For the last 23 of its 43 years, the Young Victorian Theatre Company made its home each summer on the campus of Bryn Mawr in what was, at best, an adequate performance facility. It had a cramped, low-ceilinged stage, dry acoustics and no orchestra pit.
Getting evicted — Bryn Mawr needed the venue back — turned out to be the best thing that could have happened to the troupe, Baltimore's intrepid champion of the Gilbert and Sullivan canon.
Relocated to another tony institution, Young Vic now enjoys a very appealing space, which it is breaking in with a buoyant production of “H.M.S. Pinafore.”
The Sinex Theater in the Macfarlane Arts Center at Roland Park Country School provides a proper stage, one that easily handles a solid, modestly handsome set from Milwaukee's Skylight Music Theatre (by veteran opera designer Peter Dean Beck). The acoustical situation is a huge improvement, allowing for warmth and resonance. Stadium seating means great sight lines.
(UPDATE 7/22: I should have mentioned the addition of supertitles, another plus for audiences in this new location.)
And there is even a real, if compact, orchestra pit. To accommodate the ensemble of about two-dozen musicians, some players have been seated behind the conductor, facing the stage. Unorthodox, but it works.
Most of this “Pinafore” works, too. The nicely costumed cast is capable of delivering Sullivan's ever-infectious score with vigor and sailing confidently through the comic plot.
Peter Tomaszewski gives a particularly vibrant performance as the Pinafore's captain. His warm, ample baritone fills the hall easily and, as was the case when he performed with Young Vic last year, he savors Gilbert's text fully. Tomaszewski's elegant account of “Fair Moon to Thee I Sing” at the top of Act 2 is a highlight.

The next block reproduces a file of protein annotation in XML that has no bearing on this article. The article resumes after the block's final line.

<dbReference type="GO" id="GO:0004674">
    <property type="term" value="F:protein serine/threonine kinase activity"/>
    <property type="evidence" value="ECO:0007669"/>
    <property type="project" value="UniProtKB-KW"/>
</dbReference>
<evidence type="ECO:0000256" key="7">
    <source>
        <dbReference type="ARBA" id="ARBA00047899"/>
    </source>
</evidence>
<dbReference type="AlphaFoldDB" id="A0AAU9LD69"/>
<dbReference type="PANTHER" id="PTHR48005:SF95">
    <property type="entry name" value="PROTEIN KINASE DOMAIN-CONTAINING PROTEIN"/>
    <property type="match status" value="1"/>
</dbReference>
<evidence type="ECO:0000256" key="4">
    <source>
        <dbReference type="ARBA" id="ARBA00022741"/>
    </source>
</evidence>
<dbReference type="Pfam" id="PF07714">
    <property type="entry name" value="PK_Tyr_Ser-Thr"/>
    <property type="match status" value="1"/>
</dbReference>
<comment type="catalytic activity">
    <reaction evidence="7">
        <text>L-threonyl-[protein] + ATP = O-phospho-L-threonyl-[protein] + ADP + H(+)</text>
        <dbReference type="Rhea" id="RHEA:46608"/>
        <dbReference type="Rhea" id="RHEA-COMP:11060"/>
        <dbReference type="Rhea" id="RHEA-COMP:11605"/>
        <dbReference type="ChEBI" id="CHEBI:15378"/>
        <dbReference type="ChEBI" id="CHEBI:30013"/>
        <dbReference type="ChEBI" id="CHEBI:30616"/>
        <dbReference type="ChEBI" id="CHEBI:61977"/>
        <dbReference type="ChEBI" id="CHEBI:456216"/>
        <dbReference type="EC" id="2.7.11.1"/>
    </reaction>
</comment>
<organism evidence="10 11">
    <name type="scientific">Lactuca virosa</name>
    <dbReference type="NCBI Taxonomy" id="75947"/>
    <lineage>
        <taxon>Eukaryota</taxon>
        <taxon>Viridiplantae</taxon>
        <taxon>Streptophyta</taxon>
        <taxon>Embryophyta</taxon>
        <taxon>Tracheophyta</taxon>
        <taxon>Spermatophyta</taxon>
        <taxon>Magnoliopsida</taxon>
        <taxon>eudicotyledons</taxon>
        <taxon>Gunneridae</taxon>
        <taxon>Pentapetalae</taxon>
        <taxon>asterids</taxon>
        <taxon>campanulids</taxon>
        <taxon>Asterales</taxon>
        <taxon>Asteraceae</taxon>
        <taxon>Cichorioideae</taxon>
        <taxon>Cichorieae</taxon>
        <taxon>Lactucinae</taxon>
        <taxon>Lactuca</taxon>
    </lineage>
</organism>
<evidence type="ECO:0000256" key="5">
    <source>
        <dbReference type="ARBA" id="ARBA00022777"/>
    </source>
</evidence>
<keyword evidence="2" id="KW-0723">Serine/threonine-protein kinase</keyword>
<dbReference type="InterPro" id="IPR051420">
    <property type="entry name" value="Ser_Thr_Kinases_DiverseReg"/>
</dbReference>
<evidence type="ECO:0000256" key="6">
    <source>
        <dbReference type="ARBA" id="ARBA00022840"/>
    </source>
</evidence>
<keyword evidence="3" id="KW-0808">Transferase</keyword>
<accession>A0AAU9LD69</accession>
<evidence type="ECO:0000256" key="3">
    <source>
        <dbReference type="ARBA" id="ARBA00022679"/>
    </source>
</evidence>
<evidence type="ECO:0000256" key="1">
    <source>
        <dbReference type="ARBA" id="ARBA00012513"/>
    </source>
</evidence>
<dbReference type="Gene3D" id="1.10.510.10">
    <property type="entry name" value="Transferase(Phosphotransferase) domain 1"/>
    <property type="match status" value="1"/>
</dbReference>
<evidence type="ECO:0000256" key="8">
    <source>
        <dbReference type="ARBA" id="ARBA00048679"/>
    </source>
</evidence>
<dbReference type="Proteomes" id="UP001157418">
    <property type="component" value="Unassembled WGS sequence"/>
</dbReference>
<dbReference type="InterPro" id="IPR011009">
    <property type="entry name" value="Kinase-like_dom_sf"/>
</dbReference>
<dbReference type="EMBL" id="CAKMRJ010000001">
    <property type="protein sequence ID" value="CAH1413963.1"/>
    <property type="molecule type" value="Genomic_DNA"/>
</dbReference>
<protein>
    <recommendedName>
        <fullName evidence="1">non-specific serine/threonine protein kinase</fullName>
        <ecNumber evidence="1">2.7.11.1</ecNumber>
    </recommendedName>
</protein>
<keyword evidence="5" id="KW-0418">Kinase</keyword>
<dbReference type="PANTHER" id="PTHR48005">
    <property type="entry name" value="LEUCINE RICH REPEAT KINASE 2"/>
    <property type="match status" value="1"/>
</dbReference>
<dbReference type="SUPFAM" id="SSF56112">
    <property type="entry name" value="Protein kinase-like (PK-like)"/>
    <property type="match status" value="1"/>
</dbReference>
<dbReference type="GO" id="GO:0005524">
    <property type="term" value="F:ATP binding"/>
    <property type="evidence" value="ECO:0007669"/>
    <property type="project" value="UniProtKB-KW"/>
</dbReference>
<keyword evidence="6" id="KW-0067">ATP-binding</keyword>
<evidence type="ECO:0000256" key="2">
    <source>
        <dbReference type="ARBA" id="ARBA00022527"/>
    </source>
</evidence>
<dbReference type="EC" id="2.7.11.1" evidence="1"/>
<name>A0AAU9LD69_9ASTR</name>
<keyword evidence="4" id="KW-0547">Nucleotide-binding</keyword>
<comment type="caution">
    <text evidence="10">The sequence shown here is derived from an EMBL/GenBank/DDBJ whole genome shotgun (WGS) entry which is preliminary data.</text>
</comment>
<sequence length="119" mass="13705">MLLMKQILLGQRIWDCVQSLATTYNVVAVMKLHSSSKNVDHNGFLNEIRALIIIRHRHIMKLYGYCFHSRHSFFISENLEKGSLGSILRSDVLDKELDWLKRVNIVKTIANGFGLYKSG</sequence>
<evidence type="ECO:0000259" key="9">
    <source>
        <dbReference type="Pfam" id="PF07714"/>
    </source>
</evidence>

So is the subsequent duet, “Things Are Seldom What They Seem,” sung with powerhouse mezzo Jenni Bank as Buttercup, the bumboat vendor with a dark secret. (It's extra fun hearing Bank, a singer of true Verdian force, in this role, since Buttercup is Gilbert's parody of the baby-swapping gypsy in Verdi's “Il Trovatore.”)
Logan Rucker makes a hearty Ralph Rackstraw, the sailor of lowly station who loves Josephine, the captain's daughter. The tenor's voice could use more body, but the delivery is vivid, the phrasing stylish. Gabrielle DeMers, as Josephine, uses her bright soprano to charming effect.
As Sir Joseph Porter, First Lord of the Admiralty, Colin Adams-Toomey looks as if he reached that exalted post after first serving in Monty Python's Ministry of Silly Walks. His singing voice is not particularly distinctive, nor rhythmically tight, but he's got abundant spark.
Andrew Adelsberger is an effective Dick Deadeye (save for the awful wig). Jonathan Wagstaff shines as the boatswain's mate, bringing a crisp baritone and authentic style to the assignment.
Chorus and orchestra are generally firm; both gain greatly from the acoustical environment. Conductor Phillip Collister may not always hold everything together, but he knows how to make Sullivan's indelible music go.
Timing in the production, directed by James Harp, is mostly smooth, the physical comedy nimble and often clever. Having some of the sailors appear shirtless when the curtain first rises might be viewed as atmospheric, but having them take their shirts off again several times during the performance, for no theatrically compelling reason, begins to look voyeuristic.
And, this being Young Vic, there are tamperings with the text. Local references in the rewritten lines get laughs, but don't exactly rise to the deftness of Gilbert. And poor little Buttercup. She has to produce a can of hair spray from her bag and refer to herself as a “hon.” Isn't that sort of shtick just a teeny bit tired?